2009-10 1200 Indian Council for Research on International Economic Relations 16 Cost as a proportion of total export: 2003-04 2.3633% 2004-05 1.606% 2005-06 0.7806% Indian Council for Research on International Economic Relations 17 Assessment of the Schemes: Exports have not risen after 1997, in the same rate after DEPB was introduced. In the ten years from 1991-92 to 1995-96, the average rate of growth was 26.2%. In the next five years after DEPB was introduced, from 1996-97 to 2001-02, the average rate of growth was 11.75%. Thus, the notion that after DEPB, export boomed is wrong.

Indian Council for Research on International Economic Relations 18 A comparison of the rates of growth of exports before and after the introduction of DEPB are shown as: Year Rate of growth of Exports y-o-y 1991-92 35 1992-93 21 1993-94 29 1994-95 18 1995-96 28 Average: 26.2 1996-97

11 1997-98 9 1998-99 7 1999-00 14 2000-01 27 2001-02 2.5 Average: Indian Council for Research on International Economic Relations 11.75 19 Benefits: The benefits of the schemes are judged in the overall background of the proposition about export led growth. Higher exports lead to growth by increasing production and income through technological advancement and expansion of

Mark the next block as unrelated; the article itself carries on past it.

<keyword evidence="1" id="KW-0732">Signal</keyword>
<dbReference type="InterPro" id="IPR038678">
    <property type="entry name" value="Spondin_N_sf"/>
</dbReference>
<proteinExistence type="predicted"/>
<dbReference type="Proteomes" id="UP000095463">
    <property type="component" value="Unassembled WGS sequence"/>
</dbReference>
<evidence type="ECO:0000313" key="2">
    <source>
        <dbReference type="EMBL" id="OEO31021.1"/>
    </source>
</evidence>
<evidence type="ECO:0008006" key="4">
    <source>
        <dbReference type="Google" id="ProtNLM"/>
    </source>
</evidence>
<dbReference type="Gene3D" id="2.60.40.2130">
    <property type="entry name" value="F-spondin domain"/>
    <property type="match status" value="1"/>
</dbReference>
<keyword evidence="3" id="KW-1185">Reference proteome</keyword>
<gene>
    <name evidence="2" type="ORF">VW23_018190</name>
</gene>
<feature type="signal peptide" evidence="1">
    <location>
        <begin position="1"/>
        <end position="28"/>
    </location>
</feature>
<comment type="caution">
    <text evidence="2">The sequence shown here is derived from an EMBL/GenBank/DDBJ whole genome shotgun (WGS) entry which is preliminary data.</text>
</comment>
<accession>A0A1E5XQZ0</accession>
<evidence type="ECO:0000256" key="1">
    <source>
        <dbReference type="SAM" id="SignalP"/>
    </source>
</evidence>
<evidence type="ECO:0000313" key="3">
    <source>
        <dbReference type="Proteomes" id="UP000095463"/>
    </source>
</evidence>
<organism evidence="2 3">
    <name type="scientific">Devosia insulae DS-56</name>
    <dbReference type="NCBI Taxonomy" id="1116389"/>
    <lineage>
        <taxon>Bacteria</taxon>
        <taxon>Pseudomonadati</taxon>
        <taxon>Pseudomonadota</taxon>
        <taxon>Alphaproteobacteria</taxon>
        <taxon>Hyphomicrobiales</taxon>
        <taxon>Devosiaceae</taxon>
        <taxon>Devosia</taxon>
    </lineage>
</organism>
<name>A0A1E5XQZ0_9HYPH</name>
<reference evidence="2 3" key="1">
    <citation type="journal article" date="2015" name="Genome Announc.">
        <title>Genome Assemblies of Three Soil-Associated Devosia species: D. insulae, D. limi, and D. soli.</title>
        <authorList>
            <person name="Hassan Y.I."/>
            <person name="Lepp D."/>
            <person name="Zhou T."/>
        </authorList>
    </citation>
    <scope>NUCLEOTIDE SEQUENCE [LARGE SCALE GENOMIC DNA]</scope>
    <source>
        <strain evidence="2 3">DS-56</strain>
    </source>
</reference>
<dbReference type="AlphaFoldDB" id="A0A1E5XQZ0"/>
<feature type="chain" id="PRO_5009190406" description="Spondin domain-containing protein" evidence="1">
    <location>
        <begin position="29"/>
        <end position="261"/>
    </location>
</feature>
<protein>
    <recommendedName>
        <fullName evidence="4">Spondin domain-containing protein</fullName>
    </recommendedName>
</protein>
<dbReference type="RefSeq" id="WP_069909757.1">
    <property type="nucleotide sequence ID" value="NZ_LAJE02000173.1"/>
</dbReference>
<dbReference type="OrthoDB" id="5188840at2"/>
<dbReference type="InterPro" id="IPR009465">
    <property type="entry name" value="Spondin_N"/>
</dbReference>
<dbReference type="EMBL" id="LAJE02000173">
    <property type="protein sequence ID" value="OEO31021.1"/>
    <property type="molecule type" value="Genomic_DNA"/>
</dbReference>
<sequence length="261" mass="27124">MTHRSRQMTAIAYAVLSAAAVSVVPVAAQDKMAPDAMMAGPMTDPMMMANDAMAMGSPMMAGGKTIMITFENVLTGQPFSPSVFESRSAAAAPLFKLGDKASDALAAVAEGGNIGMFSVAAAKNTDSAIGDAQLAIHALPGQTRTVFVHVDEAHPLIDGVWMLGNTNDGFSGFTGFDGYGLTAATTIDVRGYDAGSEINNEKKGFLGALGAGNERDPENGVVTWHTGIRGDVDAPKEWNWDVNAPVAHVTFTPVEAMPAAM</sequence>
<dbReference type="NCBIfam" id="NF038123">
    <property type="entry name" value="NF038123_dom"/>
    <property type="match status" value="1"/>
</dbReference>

market. Increase in exports can be better effected through developing competition and improvement of infrastructure rather than by giving subsidy. Indian Council for Research on International Economic Relations 20 Some specific suggestions: It is very much worthwhile to continue the three schemes with modifications as suggested below and by removing overlapping and multiplicity of them. EPCG should remain. EPCG will soon meet with easy and gradual death with Customs duty for capital goods coming down to even 7.5%. Nobody would avail of it for a difference of 2.5%. For neutralization of Central Excise Duty, Rules 18 and 19 should continue. Drawback should remain. DEPB should be abolished. Indian Council for Research on International Economic Relations 21 If DEPB continues it should (a) Be only on the basis of HSN which is followed by Drawback schedule. (b) Adopt Drawback rates. If the above suggestions are implemented, there will be no need for the other overlapping schemes like